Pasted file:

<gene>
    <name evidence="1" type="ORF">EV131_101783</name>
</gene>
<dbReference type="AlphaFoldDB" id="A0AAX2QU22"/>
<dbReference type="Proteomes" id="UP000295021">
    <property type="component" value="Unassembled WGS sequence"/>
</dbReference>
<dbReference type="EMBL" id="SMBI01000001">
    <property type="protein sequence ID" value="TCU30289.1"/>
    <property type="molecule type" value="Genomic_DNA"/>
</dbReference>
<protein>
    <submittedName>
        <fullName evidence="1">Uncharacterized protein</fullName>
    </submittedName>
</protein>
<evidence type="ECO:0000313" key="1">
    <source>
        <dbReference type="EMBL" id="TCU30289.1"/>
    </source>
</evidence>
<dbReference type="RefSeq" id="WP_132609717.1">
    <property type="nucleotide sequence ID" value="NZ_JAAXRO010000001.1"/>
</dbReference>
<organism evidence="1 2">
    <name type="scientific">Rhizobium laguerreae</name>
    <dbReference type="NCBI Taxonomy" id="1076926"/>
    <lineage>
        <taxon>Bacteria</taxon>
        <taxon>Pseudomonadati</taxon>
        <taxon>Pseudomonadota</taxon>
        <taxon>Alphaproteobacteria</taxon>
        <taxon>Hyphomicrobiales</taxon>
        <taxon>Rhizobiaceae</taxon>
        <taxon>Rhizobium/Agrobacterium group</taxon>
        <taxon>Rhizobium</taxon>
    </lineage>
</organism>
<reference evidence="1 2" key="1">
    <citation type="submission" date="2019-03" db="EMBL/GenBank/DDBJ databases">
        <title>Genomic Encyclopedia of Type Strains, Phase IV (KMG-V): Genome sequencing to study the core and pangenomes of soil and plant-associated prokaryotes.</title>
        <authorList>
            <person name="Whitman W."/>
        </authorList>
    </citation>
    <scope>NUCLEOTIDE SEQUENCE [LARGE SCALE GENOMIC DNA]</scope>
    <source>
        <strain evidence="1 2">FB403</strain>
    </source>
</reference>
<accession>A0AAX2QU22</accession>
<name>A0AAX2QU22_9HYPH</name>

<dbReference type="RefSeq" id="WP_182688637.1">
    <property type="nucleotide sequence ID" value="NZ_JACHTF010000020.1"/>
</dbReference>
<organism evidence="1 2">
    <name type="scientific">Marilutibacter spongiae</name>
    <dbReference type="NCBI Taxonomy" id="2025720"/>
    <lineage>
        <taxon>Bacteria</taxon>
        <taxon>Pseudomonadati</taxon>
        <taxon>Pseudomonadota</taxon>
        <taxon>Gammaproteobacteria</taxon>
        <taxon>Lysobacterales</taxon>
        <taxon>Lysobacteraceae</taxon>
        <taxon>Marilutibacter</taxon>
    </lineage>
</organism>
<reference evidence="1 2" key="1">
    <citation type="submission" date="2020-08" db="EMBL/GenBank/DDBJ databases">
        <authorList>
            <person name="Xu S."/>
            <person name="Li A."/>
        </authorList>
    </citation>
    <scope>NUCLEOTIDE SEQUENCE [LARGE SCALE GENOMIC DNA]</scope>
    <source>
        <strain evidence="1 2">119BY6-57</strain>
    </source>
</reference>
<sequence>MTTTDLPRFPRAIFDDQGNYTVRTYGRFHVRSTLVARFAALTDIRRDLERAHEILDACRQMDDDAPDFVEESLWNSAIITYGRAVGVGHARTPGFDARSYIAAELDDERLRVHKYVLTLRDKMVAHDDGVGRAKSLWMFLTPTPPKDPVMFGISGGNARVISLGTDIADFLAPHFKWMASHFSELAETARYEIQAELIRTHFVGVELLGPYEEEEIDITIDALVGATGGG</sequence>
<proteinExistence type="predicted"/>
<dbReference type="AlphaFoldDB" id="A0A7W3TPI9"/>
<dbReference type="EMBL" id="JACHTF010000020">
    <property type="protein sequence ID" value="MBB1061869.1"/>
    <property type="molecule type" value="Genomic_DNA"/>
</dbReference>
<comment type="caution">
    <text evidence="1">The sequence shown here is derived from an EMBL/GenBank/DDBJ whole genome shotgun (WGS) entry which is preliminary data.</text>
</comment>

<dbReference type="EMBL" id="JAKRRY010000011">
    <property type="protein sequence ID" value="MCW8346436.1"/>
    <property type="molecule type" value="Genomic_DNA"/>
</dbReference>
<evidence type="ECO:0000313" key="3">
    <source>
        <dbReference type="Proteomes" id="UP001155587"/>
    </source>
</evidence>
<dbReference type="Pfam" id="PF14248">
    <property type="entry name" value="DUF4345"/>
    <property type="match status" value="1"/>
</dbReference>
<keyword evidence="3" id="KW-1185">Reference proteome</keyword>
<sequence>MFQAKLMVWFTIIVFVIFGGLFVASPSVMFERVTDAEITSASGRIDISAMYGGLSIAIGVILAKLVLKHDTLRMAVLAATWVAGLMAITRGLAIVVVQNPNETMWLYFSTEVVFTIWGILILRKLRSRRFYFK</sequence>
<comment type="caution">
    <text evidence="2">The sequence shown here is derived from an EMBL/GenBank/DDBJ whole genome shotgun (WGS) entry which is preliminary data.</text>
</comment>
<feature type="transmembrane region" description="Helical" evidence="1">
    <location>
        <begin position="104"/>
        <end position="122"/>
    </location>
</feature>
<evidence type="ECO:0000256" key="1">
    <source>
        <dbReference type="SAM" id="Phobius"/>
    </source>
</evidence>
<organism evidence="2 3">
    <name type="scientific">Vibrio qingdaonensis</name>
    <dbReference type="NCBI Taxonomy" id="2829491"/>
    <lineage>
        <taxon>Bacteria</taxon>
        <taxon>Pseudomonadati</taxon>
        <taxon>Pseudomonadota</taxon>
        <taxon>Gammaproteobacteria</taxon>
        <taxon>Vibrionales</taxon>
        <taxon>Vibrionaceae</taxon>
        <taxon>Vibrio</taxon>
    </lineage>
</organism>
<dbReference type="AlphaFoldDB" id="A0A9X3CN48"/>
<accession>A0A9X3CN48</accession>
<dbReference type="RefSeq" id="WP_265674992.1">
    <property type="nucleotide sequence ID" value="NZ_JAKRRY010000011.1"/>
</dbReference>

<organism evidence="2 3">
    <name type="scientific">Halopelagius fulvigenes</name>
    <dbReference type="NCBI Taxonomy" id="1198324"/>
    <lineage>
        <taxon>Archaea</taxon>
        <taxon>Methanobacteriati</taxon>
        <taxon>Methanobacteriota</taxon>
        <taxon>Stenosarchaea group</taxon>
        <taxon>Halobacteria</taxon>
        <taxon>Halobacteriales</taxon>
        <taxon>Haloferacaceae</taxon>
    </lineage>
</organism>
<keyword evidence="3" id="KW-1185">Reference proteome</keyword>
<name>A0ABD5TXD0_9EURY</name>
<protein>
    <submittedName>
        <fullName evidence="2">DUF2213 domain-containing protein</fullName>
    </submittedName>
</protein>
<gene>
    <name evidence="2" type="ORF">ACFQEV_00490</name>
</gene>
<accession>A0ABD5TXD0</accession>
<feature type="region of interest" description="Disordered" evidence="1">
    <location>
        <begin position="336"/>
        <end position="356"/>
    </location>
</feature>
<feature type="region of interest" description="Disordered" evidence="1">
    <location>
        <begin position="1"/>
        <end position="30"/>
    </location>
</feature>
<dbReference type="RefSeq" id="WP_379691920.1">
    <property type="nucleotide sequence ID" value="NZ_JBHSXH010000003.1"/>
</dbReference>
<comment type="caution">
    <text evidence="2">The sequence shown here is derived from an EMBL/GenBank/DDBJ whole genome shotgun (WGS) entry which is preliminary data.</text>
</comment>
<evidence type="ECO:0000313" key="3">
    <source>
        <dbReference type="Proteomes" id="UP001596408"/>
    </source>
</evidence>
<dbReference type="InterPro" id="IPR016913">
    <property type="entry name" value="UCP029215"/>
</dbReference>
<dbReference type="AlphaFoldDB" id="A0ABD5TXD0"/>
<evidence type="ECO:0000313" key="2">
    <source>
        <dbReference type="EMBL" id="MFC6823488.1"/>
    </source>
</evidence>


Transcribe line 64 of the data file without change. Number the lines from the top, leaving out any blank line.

        <taxon>Lysobacterales</taxon>